India Courts Investors in Trillion-Dollar Electricity Expansion

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Customers and pedestrians gather near a store as a smokestack stands in the background at the coal-fired NTPC Ltd. Badarpur Thermal Power Station at night in Badarpur, Delhi, India, on May 29, 2016.

Photographer: Prashanth Vishwanathan/Bloomberg
  • Power consumption to quadruple in 15 years, says minister
  • Technologies and planning resources top the list of needs

India urged investors to capitalize on a trillion-dollar opportunity that will emerge over the next 15 years when power consumption is expected to quadruple.

Investors should bring advanced technologies and “meticulous planning” to the electricity industry, Power Minister Piyush Goyal said Wednesday at an India-Japan joint seminar on smart meters in New Delhi. The country has said it needs $2.5 trillion to curb growth in pollution from fossil fuels by 2030.

“This is where the opportunity lies for investment and production of new technologies,” Goyal said in his remarks, which were streamed live on the internet. India is one of “the world’s fastest growing economies among the large ones.”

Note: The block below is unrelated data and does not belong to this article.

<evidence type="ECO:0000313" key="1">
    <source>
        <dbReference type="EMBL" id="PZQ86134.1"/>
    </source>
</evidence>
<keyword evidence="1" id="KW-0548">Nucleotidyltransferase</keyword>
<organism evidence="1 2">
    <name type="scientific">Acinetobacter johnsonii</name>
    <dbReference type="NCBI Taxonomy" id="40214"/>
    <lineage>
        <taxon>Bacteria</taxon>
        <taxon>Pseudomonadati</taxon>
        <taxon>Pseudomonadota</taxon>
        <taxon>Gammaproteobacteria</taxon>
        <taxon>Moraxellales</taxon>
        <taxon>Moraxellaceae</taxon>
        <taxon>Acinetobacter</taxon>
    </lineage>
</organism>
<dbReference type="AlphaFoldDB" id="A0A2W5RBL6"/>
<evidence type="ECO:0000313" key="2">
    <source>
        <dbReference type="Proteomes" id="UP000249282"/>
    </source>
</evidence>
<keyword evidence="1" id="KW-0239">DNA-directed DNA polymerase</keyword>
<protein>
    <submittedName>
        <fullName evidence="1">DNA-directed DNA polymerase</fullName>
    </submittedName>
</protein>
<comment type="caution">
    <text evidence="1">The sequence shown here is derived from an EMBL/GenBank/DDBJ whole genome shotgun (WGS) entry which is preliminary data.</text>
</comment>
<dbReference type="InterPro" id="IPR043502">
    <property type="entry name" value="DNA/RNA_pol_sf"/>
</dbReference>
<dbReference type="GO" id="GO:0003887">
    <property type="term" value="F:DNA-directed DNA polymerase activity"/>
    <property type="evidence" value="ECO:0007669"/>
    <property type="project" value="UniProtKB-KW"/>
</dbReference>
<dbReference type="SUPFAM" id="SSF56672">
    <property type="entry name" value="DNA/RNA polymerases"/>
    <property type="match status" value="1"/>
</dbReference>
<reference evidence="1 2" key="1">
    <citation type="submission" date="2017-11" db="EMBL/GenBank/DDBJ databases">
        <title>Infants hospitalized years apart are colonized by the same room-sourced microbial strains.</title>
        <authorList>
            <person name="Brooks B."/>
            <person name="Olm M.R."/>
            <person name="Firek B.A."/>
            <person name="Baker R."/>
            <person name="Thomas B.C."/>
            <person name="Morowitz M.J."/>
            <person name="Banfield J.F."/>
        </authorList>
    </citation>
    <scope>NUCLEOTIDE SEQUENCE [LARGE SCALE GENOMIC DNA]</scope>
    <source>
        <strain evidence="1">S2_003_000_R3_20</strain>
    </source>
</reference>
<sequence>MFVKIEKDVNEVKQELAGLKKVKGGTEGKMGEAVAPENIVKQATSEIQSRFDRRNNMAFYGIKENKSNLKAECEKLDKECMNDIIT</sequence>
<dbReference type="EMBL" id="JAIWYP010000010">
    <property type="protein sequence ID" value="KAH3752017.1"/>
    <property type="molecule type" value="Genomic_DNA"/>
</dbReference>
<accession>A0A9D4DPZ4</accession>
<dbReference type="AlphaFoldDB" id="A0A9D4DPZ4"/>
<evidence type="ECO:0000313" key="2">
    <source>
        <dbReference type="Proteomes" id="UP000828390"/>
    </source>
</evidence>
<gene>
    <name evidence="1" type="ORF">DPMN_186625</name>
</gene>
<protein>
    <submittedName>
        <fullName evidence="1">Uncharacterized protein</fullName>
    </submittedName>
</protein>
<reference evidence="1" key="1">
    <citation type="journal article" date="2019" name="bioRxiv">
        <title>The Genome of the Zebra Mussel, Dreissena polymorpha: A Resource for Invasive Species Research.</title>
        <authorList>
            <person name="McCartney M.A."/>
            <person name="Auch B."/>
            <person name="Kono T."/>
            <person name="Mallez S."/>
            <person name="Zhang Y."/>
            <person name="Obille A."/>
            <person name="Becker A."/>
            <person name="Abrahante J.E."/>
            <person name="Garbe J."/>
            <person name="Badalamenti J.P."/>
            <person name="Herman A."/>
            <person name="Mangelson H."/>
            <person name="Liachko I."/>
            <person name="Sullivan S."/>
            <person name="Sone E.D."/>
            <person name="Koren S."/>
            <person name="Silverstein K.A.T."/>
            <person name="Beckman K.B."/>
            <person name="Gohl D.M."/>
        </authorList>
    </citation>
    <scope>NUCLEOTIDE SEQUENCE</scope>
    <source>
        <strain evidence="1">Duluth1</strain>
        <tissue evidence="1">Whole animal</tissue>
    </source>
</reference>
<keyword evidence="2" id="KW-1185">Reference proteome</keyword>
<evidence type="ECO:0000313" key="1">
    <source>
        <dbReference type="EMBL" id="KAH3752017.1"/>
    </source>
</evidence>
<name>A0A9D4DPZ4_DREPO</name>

India currently has total installed capacity of more than 300 gigawatts. Over the next six years India seeks $200 billion to fund Prime Minister Narendra Modi’s renewable-energy target. It will introduce 175 gigawatts of green power, up from almost 45 gigawatt at now. Increasing the capacity of renewable energy is one way India seeks to reconcile energy security and environmental concerns.

The world’s second-most populous nation is in talks with the Japanese International Cooperation Agency and Japan Bank for International Cooperation to help fund its 100-gigawatt solar target, according to Goyal.

As part of its climate pledges to the United Nations in November, India plans to boost the amount of non-fossil-fuel power to 40 percent from about 30 percent by 2030.


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